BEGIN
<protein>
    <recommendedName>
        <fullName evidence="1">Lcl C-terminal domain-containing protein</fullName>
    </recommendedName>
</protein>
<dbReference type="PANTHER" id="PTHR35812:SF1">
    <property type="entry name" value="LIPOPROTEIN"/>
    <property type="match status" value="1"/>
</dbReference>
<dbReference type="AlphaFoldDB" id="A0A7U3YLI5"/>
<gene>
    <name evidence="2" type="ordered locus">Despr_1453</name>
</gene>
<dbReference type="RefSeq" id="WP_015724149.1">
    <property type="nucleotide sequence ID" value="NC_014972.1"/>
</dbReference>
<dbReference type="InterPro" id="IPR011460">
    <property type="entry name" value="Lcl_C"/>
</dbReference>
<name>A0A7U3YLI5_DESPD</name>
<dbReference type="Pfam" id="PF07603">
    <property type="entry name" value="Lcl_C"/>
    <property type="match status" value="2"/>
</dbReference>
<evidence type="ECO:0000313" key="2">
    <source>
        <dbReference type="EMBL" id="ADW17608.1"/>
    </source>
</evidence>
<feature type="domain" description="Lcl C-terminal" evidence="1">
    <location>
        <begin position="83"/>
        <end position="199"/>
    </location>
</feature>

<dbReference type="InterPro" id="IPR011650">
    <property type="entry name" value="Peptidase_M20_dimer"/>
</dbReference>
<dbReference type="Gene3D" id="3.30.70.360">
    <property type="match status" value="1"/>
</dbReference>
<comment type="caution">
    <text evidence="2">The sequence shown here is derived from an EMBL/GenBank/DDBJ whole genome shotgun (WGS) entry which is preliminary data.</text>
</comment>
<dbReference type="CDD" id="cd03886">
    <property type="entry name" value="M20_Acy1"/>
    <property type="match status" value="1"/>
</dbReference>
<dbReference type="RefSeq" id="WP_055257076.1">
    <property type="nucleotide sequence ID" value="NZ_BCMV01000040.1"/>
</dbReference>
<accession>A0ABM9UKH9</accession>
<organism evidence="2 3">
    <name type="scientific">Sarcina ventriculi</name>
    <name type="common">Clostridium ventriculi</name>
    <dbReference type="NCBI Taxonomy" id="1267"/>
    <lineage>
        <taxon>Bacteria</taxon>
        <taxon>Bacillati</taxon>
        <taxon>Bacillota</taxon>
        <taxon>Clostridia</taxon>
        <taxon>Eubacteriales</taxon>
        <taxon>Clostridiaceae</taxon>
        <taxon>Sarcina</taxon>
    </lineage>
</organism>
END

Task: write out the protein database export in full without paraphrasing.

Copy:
<protein>
    <recommendedName>
        <fullName evidence="1">Lcl C-terminal domain-containing protein</fullName>
    </recommendedName>
</protein>
<dbReference type="PANTHER" id="PTHR35812:SF1">
    <property type="entry name" value="LIPOPROTEIN"/>
    <property type="match status" value="1"/>
</dbReference>
<dbReference type="AlphaFoldDB" id="A0A7U3YLI5"/>
<gene>
    <name evidence="2" type="ordered locus">Despr_1453</name>
</gene>
<dbReference type="RefSeq" id="WP_015724149.1">
    <property type="nucleotide sequence ID" value="NC_014972.1"/>
</dbReference>
<dbReference type="InterPro" id="IPR011460">
    <property type="entry name" value="Lcl_C"/>
</dbReference>
<name>A0A7U3YLI5_DESPD</name>
<dbReference type="Pfam" id="PF07603">
    <property type="entry name" value="Lcl_C"/>
    <property type="match status" value="2"/>
</dbReference>
<evidence type="ECO:0000313" key="2">
    <source>
        <dbReference type="EMBL" id="ADW17608.1"/>
    </source>
</evidence>
<feature type="domain" description="Lcl C-terminal" evidence="1">
    <location>
        <begin position="83"/>
        <end position="199"/>
    </location>
</feature>

<dbReference type="InterPro" id="IPR011650">
    <property type="entry name" value="Peptidase_M20_dimer"/>
</dbReference>
<dbReference type="Gene3D" id="3.30.70.360">
    <property type="match status" value="1"/>
</dbReference>
<comment type="caution">
    <text evidence="2">The sequence shown here is derived from an EMBL/GenBank/DDBJ whole genome shotgun (WGS) entry which is preliminary data.</text>
</comment>
<dbReference type="CDD" id="cd03886">
    <property type="entry name" value="M20_Acy1"/>
    <property type="match status" value="1"/>
</dbReference>
<dbReference type="RefSeq" id="WP_055257076.1">
    <property type="nucleotide sequence ID" value="NZ_BCMV01000040.1"/>
</dbReference>
<accession>A0ABM9UKH9</accession>
<organism evidence="2 3">
    <name type="scientific">Sarcina ventriculi</name>
    <name type="common">Clostridium ventriculi</name>
    <dbReference type="NCBI Taxonomy" id="1267"/>
    <lineage>
        <taxon>Bacteria</taxon>
        <taxon>Bacillati</taxon>
        <taxon>Bacillota</taxon>
        <taxon>Clostridia</taxon>
        <taxon>Eubacteriales</taxon>
        <taxon>Clostridiaceae</taxon>
        <taxon>Sarcina</taxon>
    </lineage>
</organism>